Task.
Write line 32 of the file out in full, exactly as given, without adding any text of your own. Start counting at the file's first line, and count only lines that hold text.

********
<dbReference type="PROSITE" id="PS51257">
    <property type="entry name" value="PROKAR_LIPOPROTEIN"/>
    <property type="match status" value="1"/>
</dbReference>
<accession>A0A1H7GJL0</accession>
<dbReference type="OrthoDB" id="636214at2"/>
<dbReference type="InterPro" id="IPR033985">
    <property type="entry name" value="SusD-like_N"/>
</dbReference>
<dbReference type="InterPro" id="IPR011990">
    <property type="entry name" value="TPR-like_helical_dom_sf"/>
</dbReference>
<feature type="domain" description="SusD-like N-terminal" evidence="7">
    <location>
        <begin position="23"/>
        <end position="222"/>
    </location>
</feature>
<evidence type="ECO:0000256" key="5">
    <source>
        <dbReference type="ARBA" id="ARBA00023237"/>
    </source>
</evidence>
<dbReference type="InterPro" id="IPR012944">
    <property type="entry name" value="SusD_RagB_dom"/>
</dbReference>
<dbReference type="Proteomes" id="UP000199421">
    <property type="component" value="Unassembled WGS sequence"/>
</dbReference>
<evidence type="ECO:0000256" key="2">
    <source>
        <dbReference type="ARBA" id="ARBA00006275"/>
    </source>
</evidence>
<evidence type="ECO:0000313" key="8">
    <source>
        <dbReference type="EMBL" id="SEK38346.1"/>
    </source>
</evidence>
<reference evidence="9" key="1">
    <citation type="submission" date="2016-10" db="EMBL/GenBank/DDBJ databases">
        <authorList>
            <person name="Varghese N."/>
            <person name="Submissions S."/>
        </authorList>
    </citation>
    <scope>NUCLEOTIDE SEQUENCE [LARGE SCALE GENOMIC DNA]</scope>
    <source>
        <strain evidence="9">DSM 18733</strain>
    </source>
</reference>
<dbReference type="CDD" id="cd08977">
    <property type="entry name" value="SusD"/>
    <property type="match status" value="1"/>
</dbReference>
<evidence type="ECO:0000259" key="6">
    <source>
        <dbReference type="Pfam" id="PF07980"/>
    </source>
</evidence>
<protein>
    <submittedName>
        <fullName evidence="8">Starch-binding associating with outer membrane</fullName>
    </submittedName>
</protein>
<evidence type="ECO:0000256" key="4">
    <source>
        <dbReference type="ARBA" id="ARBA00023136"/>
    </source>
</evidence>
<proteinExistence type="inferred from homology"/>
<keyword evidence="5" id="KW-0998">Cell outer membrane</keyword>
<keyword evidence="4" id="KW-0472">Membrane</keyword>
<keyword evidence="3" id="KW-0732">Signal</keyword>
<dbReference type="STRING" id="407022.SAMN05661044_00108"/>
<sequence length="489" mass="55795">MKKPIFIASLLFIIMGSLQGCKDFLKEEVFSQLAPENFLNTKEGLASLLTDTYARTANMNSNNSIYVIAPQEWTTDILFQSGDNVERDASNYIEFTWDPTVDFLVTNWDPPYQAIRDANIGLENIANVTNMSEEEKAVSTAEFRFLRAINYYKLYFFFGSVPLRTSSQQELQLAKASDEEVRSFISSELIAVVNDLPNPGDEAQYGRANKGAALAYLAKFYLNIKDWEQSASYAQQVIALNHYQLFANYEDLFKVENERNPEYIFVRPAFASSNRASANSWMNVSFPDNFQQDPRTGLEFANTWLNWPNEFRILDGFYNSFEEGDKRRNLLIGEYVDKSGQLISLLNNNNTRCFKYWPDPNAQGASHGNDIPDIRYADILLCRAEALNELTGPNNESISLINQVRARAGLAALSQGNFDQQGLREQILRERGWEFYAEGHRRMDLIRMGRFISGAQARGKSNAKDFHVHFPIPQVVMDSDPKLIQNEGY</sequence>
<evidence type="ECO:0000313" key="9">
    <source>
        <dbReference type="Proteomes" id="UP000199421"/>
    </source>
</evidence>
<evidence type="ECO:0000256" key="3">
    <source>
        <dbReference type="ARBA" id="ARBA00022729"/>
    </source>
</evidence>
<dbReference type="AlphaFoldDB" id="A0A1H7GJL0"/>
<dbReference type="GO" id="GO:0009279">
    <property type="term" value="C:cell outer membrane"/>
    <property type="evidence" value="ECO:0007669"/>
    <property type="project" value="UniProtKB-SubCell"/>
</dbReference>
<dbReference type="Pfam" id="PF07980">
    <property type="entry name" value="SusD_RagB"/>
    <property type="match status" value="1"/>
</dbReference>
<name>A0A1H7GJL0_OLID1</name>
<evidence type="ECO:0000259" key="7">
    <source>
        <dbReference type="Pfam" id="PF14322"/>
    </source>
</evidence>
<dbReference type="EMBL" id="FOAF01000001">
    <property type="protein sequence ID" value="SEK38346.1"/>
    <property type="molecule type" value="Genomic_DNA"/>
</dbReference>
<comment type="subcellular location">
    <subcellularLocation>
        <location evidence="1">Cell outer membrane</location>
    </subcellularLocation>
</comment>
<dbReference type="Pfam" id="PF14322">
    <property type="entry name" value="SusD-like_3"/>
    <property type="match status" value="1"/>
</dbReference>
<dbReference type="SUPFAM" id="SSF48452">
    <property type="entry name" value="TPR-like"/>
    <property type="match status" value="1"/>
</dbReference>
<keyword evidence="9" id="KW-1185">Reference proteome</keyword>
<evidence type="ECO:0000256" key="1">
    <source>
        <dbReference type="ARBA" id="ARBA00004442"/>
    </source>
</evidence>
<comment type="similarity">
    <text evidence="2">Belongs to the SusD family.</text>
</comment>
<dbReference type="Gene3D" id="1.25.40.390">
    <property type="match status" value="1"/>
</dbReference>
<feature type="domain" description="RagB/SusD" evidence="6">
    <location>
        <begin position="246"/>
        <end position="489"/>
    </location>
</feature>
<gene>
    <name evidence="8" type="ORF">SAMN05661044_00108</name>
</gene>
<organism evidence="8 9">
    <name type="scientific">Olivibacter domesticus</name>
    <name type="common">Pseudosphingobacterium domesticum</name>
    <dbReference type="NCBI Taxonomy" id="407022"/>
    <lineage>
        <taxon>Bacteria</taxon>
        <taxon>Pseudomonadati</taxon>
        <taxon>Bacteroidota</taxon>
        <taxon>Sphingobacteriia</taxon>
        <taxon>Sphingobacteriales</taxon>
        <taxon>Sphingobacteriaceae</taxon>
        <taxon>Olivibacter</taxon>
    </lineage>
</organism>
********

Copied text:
        <dbReference type="ARBA" id="ARBA00006275"/>